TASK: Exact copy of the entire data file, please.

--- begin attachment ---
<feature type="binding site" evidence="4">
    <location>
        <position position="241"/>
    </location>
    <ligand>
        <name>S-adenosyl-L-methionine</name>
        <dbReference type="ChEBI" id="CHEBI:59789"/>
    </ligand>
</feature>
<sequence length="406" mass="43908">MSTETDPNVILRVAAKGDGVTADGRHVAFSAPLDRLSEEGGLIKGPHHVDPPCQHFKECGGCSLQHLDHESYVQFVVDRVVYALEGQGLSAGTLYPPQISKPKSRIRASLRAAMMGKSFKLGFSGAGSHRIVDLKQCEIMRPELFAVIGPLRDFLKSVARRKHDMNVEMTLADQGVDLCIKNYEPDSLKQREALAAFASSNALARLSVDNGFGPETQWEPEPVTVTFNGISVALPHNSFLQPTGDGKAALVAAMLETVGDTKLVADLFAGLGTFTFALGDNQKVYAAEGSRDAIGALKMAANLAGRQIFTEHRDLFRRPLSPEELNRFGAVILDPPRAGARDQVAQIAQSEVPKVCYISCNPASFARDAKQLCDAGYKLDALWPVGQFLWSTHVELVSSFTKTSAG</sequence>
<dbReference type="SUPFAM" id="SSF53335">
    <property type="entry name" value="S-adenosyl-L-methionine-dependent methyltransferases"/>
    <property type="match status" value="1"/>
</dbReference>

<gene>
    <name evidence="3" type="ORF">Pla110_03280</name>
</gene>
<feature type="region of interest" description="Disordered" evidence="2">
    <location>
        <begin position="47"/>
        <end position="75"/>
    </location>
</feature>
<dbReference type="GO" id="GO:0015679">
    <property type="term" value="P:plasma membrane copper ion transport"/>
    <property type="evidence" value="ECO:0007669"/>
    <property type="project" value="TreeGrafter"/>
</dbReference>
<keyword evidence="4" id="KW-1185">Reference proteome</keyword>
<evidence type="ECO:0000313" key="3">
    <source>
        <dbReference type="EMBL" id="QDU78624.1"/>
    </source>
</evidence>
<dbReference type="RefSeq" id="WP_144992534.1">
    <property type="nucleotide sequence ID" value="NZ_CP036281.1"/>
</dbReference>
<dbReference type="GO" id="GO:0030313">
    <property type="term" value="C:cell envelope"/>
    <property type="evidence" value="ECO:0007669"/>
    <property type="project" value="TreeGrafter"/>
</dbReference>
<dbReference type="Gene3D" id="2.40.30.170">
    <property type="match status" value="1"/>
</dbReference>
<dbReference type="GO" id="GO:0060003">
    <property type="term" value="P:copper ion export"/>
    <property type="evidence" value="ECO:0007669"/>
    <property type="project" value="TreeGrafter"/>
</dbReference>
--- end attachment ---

<feature type="binding site" evidence="4">
    <location>
        <position position="241"/>
    </location>
    <ligand>
        <name>S-adenosyl-L-methionine</name>
        <dbReference type="ChEBI" id="CHEBI:59789"/>
    </ligand>
</feature>
<sequence length="406" mass="43908">MSTETDPNVILRVAAKGDGVTADGRHVAFSAPLDRLSEEGGLIKGPHHVDPPCQHFKECGGCSLQHLDHESYVQFVVDRVVYALEGQGLSAGTLYPPQISKPKSRIRASLRAAMMGKSFKLGFSGAGSHRIVDLKQCEIMRPELFAVIGPLRDFLKSVARRKHDMNVEMTLADQGVDLCIKNYEPDSLKQREALAAFASSNALARLSVDNGFGPETQWEPEPVTVTFNGISVALPHNSFLQPTGDGKAALVAAMLETVGDTKLVADLFAGLGTFTFALGDNQKVYAAEGSRDAIGALKMAANLAGRQIFTEHRDLFRRPLSPEELNRFGAVILDPPRAGARDQVAQIAQSEVPKVCYISCNPASFARDAKQLCDAGYKLDALWPVGQFLWSTHVELVSSFTKTSAG</sequence>
<dbReference type="SUPFAM" id="SSF53335">
    <property type="entry name" value="S-adenosyl-L-methionine-dependent methyltransferases"/>
    <property type="match status" value="1"/>
</dbReference>

<gene>
    <name evidence="3" type="ORF">Pla110_03280</name>
</gene>
<feature type="region of interest" description="Disordered" evidence="2">
    <location>
        <begin position="47"/>
        <end position="75"/>
    </location>
</feature>
<dbReference type="GO" id="GO:0015679">
    <property type="term" value="P:plasma membrane copper ion transport"/>
    <property type="evidence" value="ECO:0007669"/>
    <property type="project" value="TreeGrafter"/>
</dbReference>
<keyword evidence="4" id="KW-1185">Reference proteome</keyword>
<evidence type="ECO:0000313" key="3">
    <source>
        <dbReference type="EMBL" id="QDU78624.1"/>
    </source>
</evidence>
<dbReference type="RefSeq" id="WP_144992534.1">
    <property type="nucleotide sequence ID" value="NZ_CP036281.1"/>
</dbReference>
<dbReference type="GO" id="GO:0030313">
    <property type="term" value="C:cell envelope"/>
    <property type="evidence" value="ECO:0007669"/>
    <property type="project" value="TreeGrafter"/>
</dbReference>
<dbReference type="Gene3D" id="2.40.30.170">
    <property type="match status" value="1"/>
</dbReference>
<dbReference type="GO" id="GO:0060003">
    <property type="term" value="P:copper ion export"/>
    <property type="evidence" value="ECO:0007669"/>
    <property type="project" value="TreeGrafter"/>
</dbReference>